- The frequency is manually set to Daily (it is no longer automatically set). When zoomed to the same range as in #1, the screenshot looks identical (since both frequencies are showing daily data). However, if we then manually change the frequency to Monthly, the plot becomes less granular, and the fluctuations become less pronounced because the data is aggregated monthly and the aggregated values do not necessarily have the same highs or lows.
- The frequency is manually set to Daily and the plot is zoomed out to display the entire time series. Notice that the points are completely overlapping and indistinguishable from each other. This level of granularity does not work for the large date range and large number of data points.
Instead, if we change the frequency to Yearly, the granularity decreases, the plot points become easy to discern, but the fluctuations become much less pronounced because the Chart is aggregating the data per year.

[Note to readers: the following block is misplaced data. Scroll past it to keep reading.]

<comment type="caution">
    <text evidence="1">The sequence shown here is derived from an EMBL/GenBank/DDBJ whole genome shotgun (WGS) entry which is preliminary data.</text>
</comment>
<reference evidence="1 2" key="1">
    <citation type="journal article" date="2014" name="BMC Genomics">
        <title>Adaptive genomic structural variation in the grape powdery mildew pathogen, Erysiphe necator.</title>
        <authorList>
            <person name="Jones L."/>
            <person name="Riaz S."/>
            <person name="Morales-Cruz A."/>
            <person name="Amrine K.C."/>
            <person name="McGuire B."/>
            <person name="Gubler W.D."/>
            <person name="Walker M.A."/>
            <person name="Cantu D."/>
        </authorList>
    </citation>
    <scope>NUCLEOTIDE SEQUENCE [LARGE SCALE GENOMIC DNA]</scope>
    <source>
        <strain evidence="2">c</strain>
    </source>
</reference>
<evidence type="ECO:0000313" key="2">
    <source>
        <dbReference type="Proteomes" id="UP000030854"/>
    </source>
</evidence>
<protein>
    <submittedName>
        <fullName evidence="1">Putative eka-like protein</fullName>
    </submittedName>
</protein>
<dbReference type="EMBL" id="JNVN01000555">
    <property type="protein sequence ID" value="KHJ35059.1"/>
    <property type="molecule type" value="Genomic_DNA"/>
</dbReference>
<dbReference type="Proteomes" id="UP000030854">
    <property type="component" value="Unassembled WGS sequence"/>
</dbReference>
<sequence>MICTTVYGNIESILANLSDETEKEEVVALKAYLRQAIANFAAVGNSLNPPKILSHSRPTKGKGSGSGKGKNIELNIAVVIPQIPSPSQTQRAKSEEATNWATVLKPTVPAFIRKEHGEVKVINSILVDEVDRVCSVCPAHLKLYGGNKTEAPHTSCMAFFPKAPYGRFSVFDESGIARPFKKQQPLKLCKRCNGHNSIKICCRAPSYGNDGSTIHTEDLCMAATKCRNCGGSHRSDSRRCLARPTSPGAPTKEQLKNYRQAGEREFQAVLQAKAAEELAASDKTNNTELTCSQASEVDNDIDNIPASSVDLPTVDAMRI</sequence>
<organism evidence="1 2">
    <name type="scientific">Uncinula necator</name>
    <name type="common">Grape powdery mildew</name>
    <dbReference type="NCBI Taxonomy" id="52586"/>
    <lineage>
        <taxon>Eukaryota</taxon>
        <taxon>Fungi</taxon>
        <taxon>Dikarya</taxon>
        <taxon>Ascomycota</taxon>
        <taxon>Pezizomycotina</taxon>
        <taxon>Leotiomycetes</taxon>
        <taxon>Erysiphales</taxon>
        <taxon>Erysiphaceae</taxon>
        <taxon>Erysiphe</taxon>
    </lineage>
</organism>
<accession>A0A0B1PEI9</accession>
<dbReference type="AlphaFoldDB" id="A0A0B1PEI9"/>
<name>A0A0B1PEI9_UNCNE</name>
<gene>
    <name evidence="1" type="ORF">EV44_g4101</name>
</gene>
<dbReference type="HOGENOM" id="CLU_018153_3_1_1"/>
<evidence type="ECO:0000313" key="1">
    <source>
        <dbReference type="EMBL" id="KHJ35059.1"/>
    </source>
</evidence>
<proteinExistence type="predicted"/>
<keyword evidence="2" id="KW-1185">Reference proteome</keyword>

For more information, see Working with Time Series Data.
Editing Chart Expressions from the Main Expression Bar
To directly edit a Chart expression from the main expression bar (as opposed to the Dataset contextual tab) select a dataset legend bubble in your Chart, this switches the expression bar to edit series mode (the dataset legend bubble appears in the expression bar indicating you are in edit mode).
If you change the expression and hit enter, the dataset changes. (Press Esc if you don't want to save your changes.)
Deselect the dataset legend bubble in your plot to return to add series mode. When in Add series mode, if you enter a new expression in the bar, Chart will add that series to the plot, and will not change any of the previously added expressions.